Game Design

By Jone Rivers

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Early in video game history, game designers were lead programmers and often the only programmers for a game, and this remained true as the video game industry expanded in the 1970s. This person also sometimes comprised the entire art team. This is the case of such noted designers as Sid Meier, John Romero, Chris Sawyer and Will Wright. A notable exception to this policy was Coleco, which from its very start separated the function of design and programming.

As games became more complex and computers and consoles became more powerful, the job of the game designer became separate from the lead programmer. Soon game complexity demanded team members focused on game design. Many early veterans chose the game design path eschewing programming and delegating those tasks to others.

With very complex games, such as MMORPGs, or a big budget action or sports title, designers may number in the dozens. In these cases, there are generally one or two principal designers and many junior designers who specify subsets or subsystems of the game. In larger companies like Electronic Arts, each aspect of the game (control, level design) may have a separate producer, lead designer and several general designers.

Overview

Game design starts with an idea, often a modification on an existing concept. The game idea may fall within one or several genres. Designers often experiment with mixing genres. The game designer usually produces an initial game proposal document containing the concept, gameplay, feature list, setting and story, target audience, requirements and schedule, staff and budget estimate.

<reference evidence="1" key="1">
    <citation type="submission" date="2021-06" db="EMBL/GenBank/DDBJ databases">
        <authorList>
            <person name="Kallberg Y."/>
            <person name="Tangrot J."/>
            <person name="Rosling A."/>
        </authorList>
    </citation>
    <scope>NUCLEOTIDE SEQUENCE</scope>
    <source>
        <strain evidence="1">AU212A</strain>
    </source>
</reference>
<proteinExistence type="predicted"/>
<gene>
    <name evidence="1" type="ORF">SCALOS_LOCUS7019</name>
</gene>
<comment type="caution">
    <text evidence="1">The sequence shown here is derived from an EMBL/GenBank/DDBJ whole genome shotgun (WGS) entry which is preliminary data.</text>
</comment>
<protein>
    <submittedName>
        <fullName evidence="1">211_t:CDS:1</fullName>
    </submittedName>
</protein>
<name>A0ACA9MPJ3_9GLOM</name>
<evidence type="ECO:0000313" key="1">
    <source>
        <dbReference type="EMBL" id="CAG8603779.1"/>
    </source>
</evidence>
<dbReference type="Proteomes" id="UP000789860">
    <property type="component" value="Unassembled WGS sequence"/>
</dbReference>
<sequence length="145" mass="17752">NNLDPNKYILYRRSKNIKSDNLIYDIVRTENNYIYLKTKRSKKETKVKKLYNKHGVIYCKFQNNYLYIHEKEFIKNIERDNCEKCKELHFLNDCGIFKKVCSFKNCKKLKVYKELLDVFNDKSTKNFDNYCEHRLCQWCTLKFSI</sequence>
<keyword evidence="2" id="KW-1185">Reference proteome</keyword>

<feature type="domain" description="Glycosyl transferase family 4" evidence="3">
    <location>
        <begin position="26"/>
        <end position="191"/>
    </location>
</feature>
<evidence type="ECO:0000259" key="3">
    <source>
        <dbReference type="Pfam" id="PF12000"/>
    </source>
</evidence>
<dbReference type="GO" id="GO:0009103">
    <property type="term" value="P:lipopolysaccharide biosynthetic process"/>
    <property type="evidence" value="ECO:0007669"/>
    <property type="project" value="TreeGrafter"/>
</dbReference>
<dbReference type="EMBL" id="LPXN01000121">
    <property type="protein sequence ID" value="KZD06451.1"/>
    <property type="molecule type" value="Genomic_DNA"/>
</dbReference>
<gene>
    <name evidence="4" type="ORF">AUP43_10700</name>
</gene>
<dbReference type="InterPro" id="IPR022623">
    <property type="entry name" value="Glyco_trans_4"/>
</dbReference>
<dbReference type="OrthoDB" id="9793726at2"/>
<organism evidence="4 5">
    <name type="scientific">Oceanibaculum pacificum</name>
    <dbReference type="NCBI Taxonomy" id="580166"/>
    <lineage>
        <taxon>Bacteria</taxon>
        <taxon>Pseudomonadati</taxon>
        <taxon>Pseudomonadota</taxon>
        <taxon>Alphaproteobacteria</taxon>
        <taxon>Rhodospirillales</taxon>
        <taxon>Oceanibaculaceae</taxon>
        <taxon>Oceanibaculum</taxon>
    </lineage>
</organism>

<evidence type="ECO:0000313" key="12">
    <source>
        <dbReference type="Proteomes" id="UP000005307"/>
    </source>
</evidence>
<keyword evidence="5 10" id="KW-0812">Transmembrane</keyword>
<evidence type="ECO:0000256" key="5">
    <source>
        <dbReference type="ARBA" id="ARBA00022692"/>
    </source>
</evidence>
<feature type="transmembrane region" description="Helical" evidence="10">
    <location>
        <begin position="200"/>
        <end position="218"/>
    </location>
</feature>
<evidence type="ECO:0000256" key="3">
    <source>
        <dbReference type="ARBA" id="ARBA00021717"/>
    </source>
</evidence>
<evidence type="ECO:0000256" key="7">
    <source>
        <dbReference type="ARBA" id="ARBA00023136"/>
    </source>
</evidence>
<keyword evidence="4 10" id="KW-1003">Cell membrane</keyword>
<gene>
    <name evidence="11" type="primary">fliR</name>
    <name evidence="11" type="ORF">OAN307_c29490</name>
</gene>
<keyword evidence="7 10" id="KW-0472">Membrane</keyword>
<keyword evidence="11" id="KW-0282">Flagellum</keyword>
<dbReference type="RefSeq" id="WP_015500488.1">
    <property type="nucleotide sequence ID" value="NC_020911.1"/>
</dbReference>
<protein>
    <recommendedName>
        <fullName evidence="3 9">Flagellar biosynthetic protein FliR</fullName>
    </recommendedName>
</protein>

Many decisions are made during the course of a game’s development about the game’s design; it is the responsibility of the designer to decide which elements will be implemented, based on, for example, consistency with the game’s vision, budget or hardware limitations. Design changes may have a significant positive or negative impact on required resources.

The designer may use scripting languages to implement and preview design ideas without necessarily modifying the game’s codebase.

A game designer often plays video games and demos to follow the game market development.

It is common for the game designer’s name to misleadingly be given an undue amount of association to the game, neglecting the rest of the development team.

Funding game publishers must be taken into account, who may have specific expectations from a game as most video games are market-driven — developed to sell for profit. However, if financial issues do not influence designer’s decisions, the game becomes design- or designer-driven; few games are designed this way because of lack of funding. Alternatively, a game may be technology-driven, such as Quake (1996), to show off a particular hardware achievement or to market the game engine. Finally, rarely a game may be art-driven, such as Myst (1993), mainly to show off impressive visuals designed by artists.

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